allowing, by a network, a connection to said network to be established when said host device uses said network interface device without the required firewall capability only if a firewall device comprising a hardware implemented firewall is coupled to said host device and a configuration integrity check of a software component on said host device passes;
receiving data from said network over said connection established via said network interface device;
processing said data with said hardware implemented firewall; and
transferring said processed data to said host device;
a wherein the configuration integrity check of the software component on said host device comprises performing a hash on said software component to produce a hash value and comparing said hash value with a stored hash value.
7. The method of claim 6, further comprising said host device routing said data to said firewall device to be processed by said hardware implemented firewall, said routing taking place at a physical layer in said data stack.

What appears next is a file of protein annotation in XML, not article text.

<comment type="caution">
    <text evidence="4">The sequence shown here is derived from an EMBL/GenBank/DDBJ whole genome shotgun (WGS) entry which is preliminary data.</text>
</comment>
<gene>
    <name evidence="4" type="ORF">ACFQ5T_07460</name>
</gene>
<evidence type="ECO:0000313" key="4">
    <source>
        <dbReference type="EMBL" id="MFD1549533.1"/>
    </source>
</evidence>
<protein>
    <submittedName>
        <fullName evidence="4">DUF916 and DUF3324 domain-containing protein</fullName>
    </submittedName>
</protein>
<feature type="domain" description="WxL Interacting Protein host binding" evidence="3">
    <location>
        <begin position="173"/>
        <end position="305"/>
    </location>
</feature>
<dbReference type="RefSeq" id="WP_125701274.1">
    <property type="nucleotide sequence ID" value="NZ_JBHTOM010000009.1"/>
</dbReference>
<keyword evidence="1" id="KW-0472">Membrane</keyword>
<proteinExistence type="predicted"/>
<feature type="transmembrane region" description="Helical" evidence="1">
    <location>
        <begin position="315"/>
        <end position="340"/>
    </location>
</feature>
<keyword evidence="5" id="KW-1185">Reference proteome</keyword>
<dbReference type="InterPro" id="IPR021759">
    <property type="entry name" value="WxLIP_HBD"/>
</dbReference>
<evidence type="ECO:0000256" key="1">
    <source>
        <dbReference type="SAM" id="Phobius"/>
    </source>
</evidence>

8. The method of claim 6, further comprising:
sending policies to said firewall device, wherein the operation of said hardware implemented firewall is modified.
9. The method of claim 6, wherein said stored hash value resides on said firewall device.
10. The method of claim 6, further comprising:
sending an alert if said configuration integrity check fails.
11. The method of claim 10, further comprising:
storing an alert if said configuration integrity check fails.
12. The method of claim 6, further comprising:
swapping resource spaces in said host device that are reserved for said network interface device and said firewall device, wherein said host device treats said network interface device as said firewall device and vice versa; and
said network interface device transferring data received from said network to said firewall device, wherein said firewall device processes said data with said hardware implemented firewall.
13. The method of claim 6, further comprising:
transferring data to be transferred over said network by said network interface device to said firewall device; and